In theA drawings-z Fig. l is a fragmentary perspective view illustrating a water dispersion uni-t embodying the features of the invention and operatively associated with a downspout, the dispersion unitV being shown in its normal coiled relationship;

Fig. 2 is a view similar to Fig. l and illustrating the water dispersion unit in its extended operating position;

Fig. 3 is a transverse cross sectional view of the flexible dispersing or sprinkling member, the view being taken substantially along the line 3 3 of Fig. 2.;

Fig. 3A isl a View similar to Fig. 3 and illustrating another cross sectional form that may be employed in the dispersing member;

Fig. 4 is a vertical sectional view taken substantially alongitheline 4--4 of Fig. 1;

Fig.. 5 is a. plan sectional view taken substantially along the kline 5 5 of Fig. 4;

Fig. 5A is a view similar to Fig. 5 and illustrating another form of clamping means that may be employed in associating the unit with a downspout of rectangular cross section;v

Fig. 6 is a view somewhat similar to Fig. 4 and illustrating an alternative embodiment of the invention; and

Fig.V 7 is a cross sectional View taken substantially along the line 7-7 of Fig. 6.

For purposes of disclosure the invention is herein illustrated as embodied in a water dispersing and distributing unit i0 which comprises an elongated, normally coiled sprinkling member 11 that may be mounted on the lower end of a downspout 12 so as to normally assume the compact coiled relationship shown in Fig. l, but which when subjected to the pressure head of water coming down the spout 12, is automatically extended or uncoiled to the relation shown in Fig. 2 so that the sprinkling member extends for a substantial distance along the ground Surface. In this extended or operative relationship of the sprinkling member 11, the water from the downspout will be distributed or dispersed with a gentle spraying action over a substantial area, thus to avoid washing away of the ground by the discharged water, `and when the flow of water stops, the reduction or removal of the pressure head permits the sprinkling member 11 to return to its normal coiled relation of Fig. l.

In the form of the invention shown in Figs. l, 2, 3, 4 and 5 the elongated sprinkling member 11 is hollow and relatively at in form and is made from a exible material such as a plastic, rubber, or rubberlike material to provide a substantial passage area through which water may ow longitudinally of the member l1. Thus, as illustrated specifically in Fig. 3 of the drawings, the member 11 has a pair of tubular elements IIL and 11R between which a central rectangular tubular member 11C is formed in an integral relation. The central tubular member 11C serves to house coiling means that act yieldingly to urge the sprinkling member 11 toward its normal coiled relation of Fig. l. Such coiling means as shown in Fig. 3, comprises a flat spring steel band 14 extended through the passage or tubular member llC and having a normally coiled relation or form. Thus, the coiled band 14 normally tends to coil the Vsprinkling member 11.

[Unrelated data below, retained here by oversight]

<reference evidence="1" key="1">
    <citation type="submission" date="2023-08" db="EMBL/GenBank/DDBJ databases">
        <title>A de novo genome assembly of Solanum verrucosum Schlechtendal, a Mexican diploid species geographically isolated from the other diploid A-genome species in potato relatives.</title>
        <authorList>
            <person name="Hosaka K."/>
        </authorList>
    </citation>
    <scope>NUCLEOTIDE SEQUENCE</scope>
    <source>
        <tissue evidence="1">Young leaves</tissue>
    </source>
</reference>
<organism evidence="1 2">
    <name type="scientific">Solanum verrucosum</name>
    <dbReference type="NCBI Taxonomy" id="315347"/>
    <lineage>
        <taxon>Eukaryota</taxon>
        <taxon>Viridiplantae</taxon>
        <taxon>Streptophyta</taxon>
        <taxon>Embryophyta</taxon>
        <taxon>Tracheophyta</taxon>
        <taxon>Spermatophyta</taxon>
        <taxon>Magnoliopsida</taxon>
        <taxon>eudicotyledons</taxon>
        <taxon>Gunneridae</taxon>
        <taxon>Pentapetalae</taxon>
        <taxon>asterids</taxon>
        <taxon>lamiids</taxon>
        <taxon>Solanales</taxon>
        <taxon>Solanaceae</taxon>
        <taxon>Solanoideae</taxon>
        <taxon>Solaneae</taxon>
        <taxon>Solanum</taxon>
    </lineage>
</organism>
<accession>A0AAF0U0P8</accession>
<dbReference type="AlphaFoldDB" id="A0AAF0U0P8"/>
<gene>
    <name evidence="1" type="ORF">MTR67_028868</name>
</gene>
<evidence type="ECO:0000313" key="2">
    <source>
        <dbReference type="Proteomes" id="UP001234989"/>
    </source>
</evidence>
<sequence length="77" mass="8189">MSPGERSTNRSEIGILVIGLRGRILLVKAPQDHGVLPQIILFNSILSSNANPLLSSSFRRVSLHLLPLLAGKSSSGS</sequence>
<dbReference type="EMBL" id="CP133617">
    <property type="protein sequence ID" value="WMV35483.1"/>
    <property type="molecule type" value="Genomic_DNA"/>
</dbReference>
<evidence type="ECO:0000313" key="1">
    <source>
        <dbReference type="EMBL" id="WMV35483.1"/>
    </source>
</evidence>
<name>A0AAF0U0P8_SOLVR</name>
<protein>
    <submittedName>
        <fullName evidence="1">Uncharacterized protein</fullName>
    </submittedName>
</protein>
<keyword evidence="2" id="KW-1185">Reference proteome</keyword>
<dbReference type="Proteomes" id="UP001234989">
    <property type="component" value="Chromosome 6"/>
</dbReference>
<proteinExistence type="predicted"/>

The free end of the sprinkling member 11 is so formed that water cannot discharge freely therefrom, and as herein shown this free end is fully closed as by an end clamp l5, Fig. 2.

The spray-like distribution of the WaterV from the sprinkling member 11 is attained by providing a large number of relatively small discharge or spray openings 16 in what amounts to the upper surface of the tubular members 11R and 11L, as shown in Figs. 2, 3 and 4, it being noted that when the sprinkling member 11 is" in its coiled relation of Figs. l and 4, these openings 16 are in the surfaces of the member 11 that face the center of the coil. i

At its other or mounting end the sprinkling member 11 has coupling means whereby the unit 10 may be operatively connected to the lower end of the downspout 12,. Such coupling means as herein shown comprise a hollow tapered transition member 18,` molded from a material such as that used for the member 11, so as to be somewhat funnel-like in shape land having its lower 'end joined to the member 11 so that water may ow through the member 18 and into the tubular elements 11L and 11R. If desired, the adjacent end'of the central passage 11C may be sealed as at 19 so as to protect the coiling member 14 from water.